Lilian Hochhauser is in her office, firing off the last emails of the day. Her small but devoted team is busy with preparations for the tour to the Royal Opera House, next summer, of the Mariinsky ballet and opera companies. For some 60 years, the Hochhausers, Lilian and Victor, have been the leading impresarios for bringing Russian musicians and dance companies to Britain, among many other performers. Lilian celebrated her 90th birthday this week.
A poised, sparky, warm-hearted great-grandmother in a fuchsia leather jacket, she still loves her work. Her husband has retired but she has no intention of following suit. "I'm in good health, I enjoy it all, so why would I," she beams.
She was born in London to parents who had moved to Britain from a village in what is now Ukraine; Victor came to Britain from Slovakia as a refugee from the Nazis with his family in 1939: "I always tell him he can't correct my language, as I am an English lady - and he retorts that I was only one boat ahead!" They met at work, arranging charity concerts for Rabbi Dr Solomon Schonfeld by the likes of Yehudi Menuhin and the pianist Solomon, and continued to work together from then on.
This long career has taken them to the heart of cultural life at the highest level, not least forming close working friendships with some of the 20th-century's most venerated musicians, among them the pianist Sviatoslav Richter, the violinist David Oistrakh and the cellist Mstislav Rostropovich.
Dimitri Shostakovich, too, was a central part of this group: "We organised the premieres here of a number of his symphonies," Hochhauser relates, showing me an autograph book laden with extraordinary signatures. "I once went with him to see West Side Story! I'm not sure he really enjoyed it, but he never left anything early, so he sat there quietly until the end. His English was not so good, so we managed to communicate in German. I remember thinking, 'I'm not big enough for this, taking Shostakovich to the theatre…'"
The challenges of organising tours for companies like the Mariinsky and the Bolshoi (who came to London last summer) never cease to evolve but, knowing the clients inside-out can only help: "Both of these companies are a joy to bring to London," Hochhauser declares.
"Not only do I know them so well, having worked with them for so many years, I also admire their arts - they are really brilliant performers and I feel very lucky that they feel the same way and like working with me.
"It's not entirely a year's work to put it on," she adds, "but it is a very big undertaking, and expensive, so one has to think very carefully and while trying to give people what they love, also try not always to bring the same thing. The inevitable Swan Lake does form the core of all the seasons - but I think, the way they dance, one can stand another performance of Swan Lake!"
The Mariinsky's Swan Lake can indeed be one of the wonders of the ballet world - even with its strange, happy ending. "That's Russia," Hochhauser twinkles.
The word is nevertheless filled with nostalgia. After Stalin's death in 1953, the Hochhausers encountered Igor Oistrakh, the violinist son of David Oistrakh, performing in London; they got to know him and managed to arrange a concert tour for his father in Britain the following year. "My husband, with great courage, jumped in," says Hochhauser.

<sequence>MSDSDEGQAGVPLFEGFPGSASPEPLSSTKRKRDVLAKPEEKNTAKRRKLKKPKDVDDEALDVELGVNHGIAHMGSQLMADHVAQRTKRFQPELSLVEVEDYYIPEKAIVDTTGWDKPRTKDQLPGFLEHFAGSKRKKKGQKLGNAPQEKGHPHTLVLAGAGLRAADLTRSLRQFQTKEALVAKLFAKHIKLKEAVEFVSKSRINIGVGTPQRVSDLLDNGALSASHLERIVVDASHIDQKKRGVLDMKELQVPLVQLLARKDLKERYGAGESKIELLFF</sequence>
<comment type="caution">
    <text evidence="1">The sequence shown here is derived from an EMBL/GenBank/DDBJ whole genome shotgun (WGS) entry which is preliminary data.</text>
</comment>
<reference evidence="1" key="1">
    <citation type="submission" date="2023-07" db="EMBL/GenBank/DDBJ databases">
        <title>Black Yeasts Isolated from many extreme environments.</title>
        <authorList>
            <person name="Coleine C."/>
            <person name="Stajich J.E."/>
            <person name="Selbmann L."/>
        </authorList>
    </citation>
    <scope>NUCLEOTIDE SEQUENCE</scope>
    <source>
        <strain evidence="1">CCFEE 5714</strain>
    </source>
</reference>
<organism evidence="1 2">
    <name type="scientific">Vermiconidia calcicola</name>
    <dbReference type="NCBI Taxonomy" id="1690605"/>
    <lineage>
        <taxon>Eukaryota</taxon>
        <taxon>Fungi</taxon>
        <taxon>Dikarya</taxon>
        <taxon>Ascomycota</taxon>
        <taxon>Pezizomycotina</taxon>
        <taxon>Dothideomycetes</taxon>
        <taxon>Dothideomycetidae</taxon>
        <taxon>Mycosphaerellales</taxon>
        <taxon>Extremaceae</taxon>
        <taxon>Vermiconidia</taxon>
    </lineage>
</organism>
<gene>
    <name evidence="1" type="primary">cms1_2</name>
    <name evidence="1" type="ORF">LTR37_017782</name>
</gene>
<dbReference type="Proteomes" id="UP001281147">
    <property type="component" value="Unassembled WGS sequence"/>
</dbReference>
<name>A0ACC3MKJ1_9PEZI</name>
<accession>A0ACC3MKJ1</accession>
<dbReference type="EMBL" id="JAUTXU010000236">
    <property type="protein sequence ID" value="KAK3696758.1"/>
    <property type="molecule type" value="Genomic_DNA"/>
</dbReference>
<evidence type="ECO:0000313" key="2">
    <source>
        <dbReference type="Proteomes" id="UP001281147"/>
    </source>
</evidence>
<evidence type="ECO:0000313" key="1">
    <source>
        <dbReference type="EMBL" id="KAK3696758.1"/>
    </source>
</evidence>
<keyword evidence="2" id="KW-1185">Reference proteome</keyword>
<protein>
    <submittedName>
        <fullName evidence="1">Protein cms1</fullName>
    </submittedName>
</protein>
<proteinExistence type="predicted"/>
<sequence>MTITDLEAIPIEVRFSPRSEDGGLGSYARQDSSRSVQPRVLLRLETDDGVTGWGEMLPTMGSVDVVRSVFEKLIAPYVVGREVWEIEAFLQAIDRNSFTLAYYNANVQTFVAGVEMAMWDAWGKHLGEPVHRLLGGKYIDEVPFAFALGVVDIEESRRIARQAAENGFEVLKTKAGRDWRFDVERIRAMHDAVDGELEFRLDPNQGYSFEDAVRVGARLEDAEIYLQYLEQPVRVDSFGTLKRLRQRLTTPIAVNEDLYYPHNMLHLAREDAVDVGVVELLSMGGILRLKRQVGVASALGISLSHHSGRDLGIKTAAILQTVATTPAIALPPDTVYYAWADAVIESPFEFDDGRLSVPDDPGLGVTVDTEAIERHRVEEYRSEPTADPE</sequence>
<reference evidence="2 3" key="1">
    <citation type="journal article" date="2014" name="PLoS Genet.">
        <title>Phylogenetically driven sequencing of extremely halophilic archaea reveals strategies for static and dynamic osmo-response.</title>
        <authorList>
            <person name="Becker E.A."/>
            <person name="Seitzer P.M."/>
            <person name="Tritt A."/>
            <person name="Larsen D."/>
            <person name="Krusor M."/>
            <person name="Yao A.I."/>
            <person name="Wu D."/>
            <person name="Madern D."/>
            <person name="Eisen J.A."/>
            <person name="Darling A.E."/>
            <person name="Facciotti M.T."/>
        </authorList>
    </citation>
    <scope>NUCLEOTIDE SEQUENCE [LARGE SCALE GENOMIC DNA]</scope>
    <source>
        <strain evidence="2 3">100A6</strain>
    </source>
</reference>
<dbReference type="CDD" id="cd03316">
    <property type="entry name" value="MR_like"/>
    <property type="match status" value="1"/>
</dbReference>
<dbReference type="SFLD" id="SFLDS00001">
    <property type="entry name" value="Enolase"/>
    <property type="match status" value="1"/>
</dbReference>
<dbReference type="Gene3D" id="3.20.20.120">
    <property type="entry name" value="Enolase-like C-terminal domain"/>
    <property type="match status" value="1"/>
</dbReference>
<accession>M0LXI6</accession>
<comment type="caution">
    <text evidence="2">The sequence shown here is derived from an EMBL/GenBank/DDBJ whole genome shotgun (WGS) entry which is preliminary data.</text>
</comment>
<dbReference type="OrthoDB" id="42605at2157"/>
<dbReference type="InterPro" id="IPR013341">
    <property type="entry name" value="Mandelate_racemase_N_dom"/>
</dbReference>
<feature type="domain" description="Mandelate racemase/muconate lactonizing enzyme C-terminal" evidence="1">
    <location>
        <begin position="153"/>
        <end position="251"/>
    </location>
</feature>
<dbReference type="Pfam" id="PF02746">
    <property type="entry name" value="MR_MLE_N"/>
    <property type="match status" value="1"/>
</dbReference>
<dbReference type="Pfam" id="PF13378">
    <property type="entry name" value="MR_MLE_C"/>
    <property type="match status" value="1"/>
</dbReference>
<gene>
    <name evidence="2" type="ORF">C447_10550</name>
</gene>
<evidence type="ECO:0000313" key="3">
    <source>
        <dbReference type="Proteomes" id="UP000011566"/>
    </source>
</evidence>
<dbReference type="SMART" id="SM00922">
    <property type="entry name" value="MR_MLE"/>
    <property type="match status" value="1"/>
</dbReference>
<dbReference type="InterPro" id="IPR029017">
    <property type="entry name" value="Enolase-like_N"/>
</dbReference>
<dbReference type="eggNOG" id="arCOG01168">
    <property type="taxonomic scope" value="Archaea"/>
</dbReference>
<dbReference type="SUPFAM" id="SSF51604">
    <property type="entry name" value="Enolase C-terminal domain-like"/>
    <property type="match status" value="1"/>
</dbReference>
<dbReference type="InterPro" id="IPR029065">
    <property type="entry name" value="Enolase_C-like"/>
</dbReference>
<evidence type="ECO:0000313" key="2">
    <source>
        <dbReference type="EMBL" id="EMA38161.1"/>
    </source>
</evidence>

So did she. "Of course it was terribly exciting to go to Russia in those first days. I went to a big hotel facing the Kremlin and I couldn't believe how run-down it was. One couldn't even buy a coffee, and shops were almost non-existent. That was quite difficult to take in. But it was fascinating and the people we were bringing over were more than fascinating: Oistrakh, Richter, Rostropovich - imagine such artists waiting to come to the west, as eager to see us as we were to see them! It was thrilling to hear them, meet them and forge really deep friendships with them. When things are difficult, you do get very close to people."
Things did sometimes become difficult, on many levels. Once the Hochhausers organised a tour to Japan for the BBC Symphony Orchestra and Pierre Boulez, who was conducting and had written a new work which was supposed to be premiered there.
"Having had quite a time persuading a small Japanese town that they did want Boulez's music and that it was a great honour to have the premiere, on the day we found the stage wasn't big enough for all the musicians!" They managed to salvage the situation: "In the end, they just repeated the concert from the night before, and we went and had a picnic, which was wonderful."
Much more painful, though, was a long period in which the Hochhausers found they were persona non grata in the USSR.
"We couldn't go to Russia for 16 years," Hochhauser says. "When that came to an end, with perestroika in 1992, we went straight back - and the first thing I did was to go and find Richter, to bring him here. He died only a few years later, in 1997, and I still miss him. I found it very difficult to listen to the piano for a long time afterwards."
The companies, too, have had their ups and downs: in particular, the Bolshoi Ballet faced a turbulent time following an acid attack on its then director, Sergei Filin, in 2013.
Despite the scandal, the company's visit to London last summer was a roaring success and Hochhauser is well placed to take a longer perspective on the company's resilience: "They dance on through everything."
Away from the office, Hochhauser has always maintained her fondness for Jewish traditions.
"I was brought up in a traditional house and I've kept the tradition going - I'd feel rather guilty about breaking a 5,000-6,000 year tradition," she smiles. "It has been a very big part of my life."
And her birthday celebration? A trip to the opera of course. "I do feel rather at home at Covent Garden!"
Approaching her tenth decade with such enviable aplomb, she, too, dances on through everything.